New Delhi: India’s Supreme Court Thursday blocked the Tamil Nadu government’s order to release of seven convicts in the Rajiv Gandhi assassination case.
Although its order to the Tamil Nadu government covered only three convicts whose death sentence was commuted to life imprisonment Feb 18, it would apply to the other four as well as the court said it was examining the larger issue of procedural lapse.
Solicitor General Mohan Prasaran said the central government’s application named only three convicts but other four too would be impacted by the order.
Ordering status quo, a bench of Chief Justice P. Sathasivam, Justice Ranjan Gogoi and Justice N.V. Ramana said it would examine the procedural lapses in the Tamil Nadu government’s decision to release within three days the three convicts along with four others in the case.
Justice Sathasivam said: “When death sentence is commuted to life imprisonment, then the state has to give special reasons for granting remission.”
While issuing notice to the Tamil Nadu government, V. Sriharan alias Murugan and T. Suthendraraja alias Santhan (Sri Lankans) and A.G. Perarivalan alias Arivu (Indian), the court said: “Till such date, both parties are directed to maintain status quo.”
On Wednesday, Tamil Nadu Chief Minister J. Jayalalitha ordered the release of the seven, including three Indian and four Sri Lankan Tamils, convicted in the 1991 assassination of Rajiv Gandhi.
The other four convicts are Robert Payas and Jayakumar (Sri Lankans) as well as Nalini and Ravichandran (Indians).
A Tamil Tiger woman suicide bomber strapped with explosives assassinated Gandhi at an election rally near Chennai May 21, 1991. The suicide bomber was among the some 15 people who also died in the explosion.
A year later, India outlawed the Liberation Tigers of Tamil Eelam (LTTE), which was eventually crushed by the Sri Lankan military in 2009, ending a quarter century long separatist conflict in the island.
The court order Thursday came as Prasaran said the decision to free the convicts could not be taken without the approval of the central government whose investigating agency probed the assassination leading to their conviction.
Describing the Tamil Nadu decision as a blatant violation of law, Prasaran said under section 432(7) of the Code of Criminal Procedure, the central government was the competent government for grant of remission of sentence in the Gandhi assassination case.
Noting the pace of events, Chief Justice Sathasivam said their judgment commuting the death sentence of three was delivered Tuesday morning, while the decision to free them was taken Wednesday morning.
“We are not expressing any view. We are now concerned with procedural lapse,” the court said.
Justice Sathasivam said the requirement of section 433-A of the Code of Criminal Procedure stood satisfied but other procedural requirements under Section 432 were not met.
Section 433-A says a life term convict should have undergone 14 years sentence before being eligible for remission of sentence.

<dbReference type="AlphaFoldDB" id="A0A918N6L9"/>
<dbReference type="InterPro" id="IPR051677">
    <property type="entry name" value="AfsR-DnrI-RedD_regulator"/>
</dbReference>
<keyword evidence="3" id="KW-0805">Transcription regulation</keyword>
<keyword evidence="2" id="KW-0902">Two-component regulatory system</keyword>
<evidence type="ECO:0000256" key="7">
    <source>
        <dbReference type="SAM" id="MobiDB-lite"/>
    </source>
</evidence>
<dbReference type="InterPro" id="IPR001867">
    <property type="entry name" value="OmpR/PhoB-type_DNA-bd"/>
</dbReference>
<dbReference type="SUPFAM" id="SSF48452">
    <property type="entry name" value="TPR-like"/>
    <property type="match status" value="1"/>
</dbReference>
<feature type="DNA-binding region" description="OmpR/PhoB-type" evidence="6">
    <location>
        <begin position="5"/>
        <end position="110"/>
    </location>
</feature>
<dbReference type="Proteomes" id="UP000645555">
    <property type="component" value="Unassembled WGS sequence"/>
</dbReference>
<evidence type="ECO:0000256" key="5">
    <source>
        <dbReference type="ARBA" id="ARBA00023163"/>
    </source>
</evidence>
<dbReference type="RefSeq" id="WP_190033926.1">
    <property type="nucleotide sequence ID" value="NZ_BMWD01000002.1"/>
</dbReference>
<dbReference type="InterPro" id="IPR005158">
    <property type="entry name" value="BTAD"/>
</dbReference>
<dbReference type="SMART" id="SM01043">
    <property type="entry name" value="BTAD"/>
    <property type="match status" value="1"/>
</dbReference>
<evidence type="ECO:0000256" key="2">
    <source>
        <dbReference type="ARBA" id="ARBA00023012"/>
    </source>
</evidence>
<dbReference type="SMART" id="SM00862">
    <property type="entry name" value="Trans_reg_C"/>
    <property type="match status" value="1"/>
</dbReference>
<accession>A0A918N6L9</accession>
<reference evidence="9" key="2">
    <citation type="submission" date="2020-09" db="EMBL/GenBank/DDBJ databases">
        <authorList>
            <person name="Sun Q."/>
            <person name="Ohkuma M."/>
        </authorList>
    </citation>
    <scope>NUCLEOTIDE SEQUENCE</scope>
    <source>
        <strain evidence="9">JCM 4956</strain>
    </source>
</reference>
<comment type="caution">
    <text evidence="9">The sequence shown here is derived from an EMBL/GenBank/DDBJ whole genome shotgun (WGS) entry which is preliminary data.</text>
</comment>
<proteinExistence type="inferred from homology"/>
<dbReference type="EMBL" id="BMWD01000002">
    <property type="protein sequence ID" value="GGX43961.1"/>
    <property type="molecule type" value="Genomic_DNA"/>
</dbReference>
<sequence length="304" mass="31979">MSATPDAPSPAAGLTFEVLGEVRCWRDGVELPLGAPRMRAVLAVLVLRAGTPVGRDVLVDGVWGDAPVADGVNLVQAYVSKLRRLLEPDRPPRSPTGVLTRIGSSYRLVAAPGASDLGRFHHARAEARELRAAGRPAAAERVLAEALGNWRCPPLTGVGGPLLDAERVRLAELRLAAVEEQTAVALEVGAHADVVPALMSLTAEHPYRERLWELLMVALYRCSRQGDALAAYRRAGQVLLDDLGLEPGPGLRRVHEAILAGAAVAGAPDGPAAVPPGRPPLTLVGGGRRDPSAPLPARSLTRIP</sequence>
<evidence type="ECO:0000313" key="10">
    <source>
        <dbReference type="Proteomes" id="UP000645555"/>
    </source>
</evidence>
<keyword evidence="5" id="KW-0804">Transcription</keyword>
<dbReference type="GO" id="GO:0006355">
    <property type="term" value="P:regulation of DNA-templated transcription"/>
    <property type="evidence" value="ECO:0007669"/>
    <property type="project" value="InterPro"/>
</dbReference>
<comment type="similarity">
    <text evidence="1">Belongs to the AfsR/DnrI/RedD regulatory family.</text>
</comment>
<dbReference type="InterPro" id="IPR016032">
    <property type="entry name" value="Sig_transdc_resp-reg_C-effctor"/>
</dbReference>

The chief justice said life imprisonment means end of one’s life, subject to any remission granted by the appropriate government under section 432 of the Code of Criminal Procedure which is subject to procedural checks.
Opposing the central government, the Tamil Nadu government said the order of status quo would be premature and no final decision had been taken on the grant of remission to the seven convicts.
The recommendation of the state government was before the central government, the Tamil Nadu government said. The court listed the matter for March 6.
Rahul Gandhi on Wednesday said he was saddened that all the seven convicts in the Rajiv Gandhi assassination case were being set free by the Tamil Nadu government, a decision condemned by Congress as “irresponsible, perverse and populist”.
As he came out against the Jayalalithaa government’s decision on the assassins of his father, the Congress vice president also asked that what should the common man expect when the Prime Minister’s killers are being freed.
The views of the Congress were endorsed by the Union government with the minister of state for home RPN Singh describing the decision as “wrong and extremely unfortunate”. The Congress also insisted that there is a fundamental difference between commutation of a sentence and release or remission.
Rahul, who was 21 when his father was killed by a suicide bomber at an election rally in Sriperumbedur, near Chennai, on May 21, 1991, at the same time said he was not in favour of death penalty.
Rahul said that if a Prime Minister who sacrificed his life for the nation does not get justice how will a common man get justice, a remark which struck a chord with the gathering at Purab village here in Jagdishpur in Uttar Pradesh. “If some person kills the PM and is released then how will a common man will get justice. It’s a point to ponder,” he said, as the gathering gave a round of applause.
“In this country even the PM does not get justice. This is my heart’s voice,” he said.
Rahul said he does not believe in capital punishment as it won’t bring his father back. “I don’t believe in capital punishment as it won’t bring my father back. But it is not just a matter of my father or the family, it is the matter of the country,” he added.